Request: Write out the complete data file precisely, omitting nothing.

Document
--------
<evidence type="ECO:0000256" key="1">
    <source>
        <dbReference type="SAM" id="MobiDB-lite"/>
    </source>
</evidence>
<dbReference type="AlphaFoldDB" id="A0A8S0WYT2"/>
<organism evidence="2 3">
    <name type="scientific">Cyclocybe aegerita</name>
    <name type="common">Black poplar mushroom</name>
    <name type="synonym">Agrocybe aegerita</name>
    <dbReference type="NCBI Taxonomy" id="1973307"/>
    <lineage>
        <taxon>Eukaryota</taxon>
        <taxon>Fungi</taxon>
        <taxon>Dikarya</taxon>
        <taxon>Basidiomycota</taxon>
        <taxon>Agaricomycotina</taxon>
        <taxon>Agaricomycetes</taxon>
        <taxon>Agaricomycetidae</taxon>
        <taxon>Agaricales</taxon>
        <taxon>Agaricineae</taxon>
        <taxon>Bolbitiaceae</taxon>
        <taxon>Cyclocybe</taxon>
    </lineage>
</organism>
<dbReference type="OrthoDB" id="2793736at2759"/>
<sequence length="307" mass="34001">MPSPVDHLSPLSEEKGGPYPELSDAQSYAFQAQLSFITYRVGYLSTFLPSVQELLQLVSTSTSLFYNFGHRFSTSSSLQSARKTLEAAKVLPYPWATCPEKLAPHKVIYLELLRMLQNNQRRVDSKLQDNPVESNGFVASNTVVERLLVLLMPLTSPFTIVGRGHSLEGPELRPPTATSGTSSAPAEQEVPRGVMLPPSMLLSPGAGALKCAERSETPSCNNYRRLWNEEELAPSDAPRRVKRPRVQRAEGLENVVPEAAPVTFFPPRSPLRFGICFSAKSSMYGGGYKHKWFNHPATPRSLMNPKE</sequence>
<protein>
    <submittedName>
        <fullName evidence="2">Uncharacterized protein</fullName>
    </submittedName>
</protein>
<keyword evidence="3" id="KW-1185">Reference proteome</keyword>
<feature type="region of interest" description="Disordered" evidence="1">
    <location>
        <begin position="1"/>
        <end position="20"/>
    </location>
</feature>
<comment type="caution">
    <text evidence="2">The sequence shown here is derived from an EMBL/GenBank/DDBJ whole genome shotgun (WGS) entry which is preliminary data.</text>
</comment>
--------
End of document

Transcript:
<evidence type="ECO:0000256" key="1">
    <source>
        <dbReference type="SAM" id="MobiDB-lite"/>
    </source>
</evidence>
<dbReference type="AlphaFoldDB" id="A0A8S0WYT2"/>
<organism evidence="2 3">
    <name type="scientific">Cyclocybe aegerita</name>
    <name type="common">Black poplar mushroom</name>
    <name type="synonym">Agrocybe aegerita</name>
    <dbReference type="NCBI Taxonomy" id="1973307"/>
    <lineage>
        <taxon>Eukaryota</taxon>
        <taxon>Fungi</taxon>
        <taxon>Dikarya</taxon>
        <taxon>Basidiomycota</taxon>
        <taxon>Agaricomycotina</taxon>
        <taxon>Agaricomycetes</taxon>
        <taxon>Agaricomycetidae</taxon>
        <taxon>Agaricales</taxon>
        <taxon>Agaricineae</taxon>
        <taxon>Bolbitiaceae</taxon>
        <taxon>Cyclocybe</taxon>
    </lineage>
</organism>
<dbReference type="OrthoDB" id="2793736at2759"/>
<sequence length="307" mass="34001">MPSPVDHLSPLSEEKGGPYPELSDAQSYAFQAQLSFITYRVGYLSTFLPSVQELLQLVSTSTSLFYNFGHRFSTSSSLQSARKTLEAAKVLPYPWATCPEKLAPHKVIYLELLRMLQNNQRRVDSKLQDNPVESNGFVASNTVVERLLVLLMPLTSPFTIVGRGHSLEGPELRPPTATSGTSSAPAEQEVPRGVMLPPSMLLSPGAGALKCAERSETPSCNNYRRLWNEEELAPSDAPRRVKRPRVQRAEGLENVVPEAAPVTFFPPRSPLRFGICFSAKSSMYGGGYKHKWFNHPATPRSLMNPKE</sequence>
<protein>
    <submittedName>
        <fullName evidence="2">Uncharacterized protein</fullName>
    </submittedName>
</protein>
<keyword evidence="3" id="KW-1185">Reference proteome</keyword>
<feature type="region of interest" description="Disordered" evidence="1">
    <location>
        <begin position="1"/>
        <end position="20"/>
    </location>
</feature>
<comment type="caution">
    <text evidence="2">The sequence shown here is derived from an EMBL/GenBank/DDBJ whole genome shotgun (WGS) entry which is preliminary data.</text>
</comment>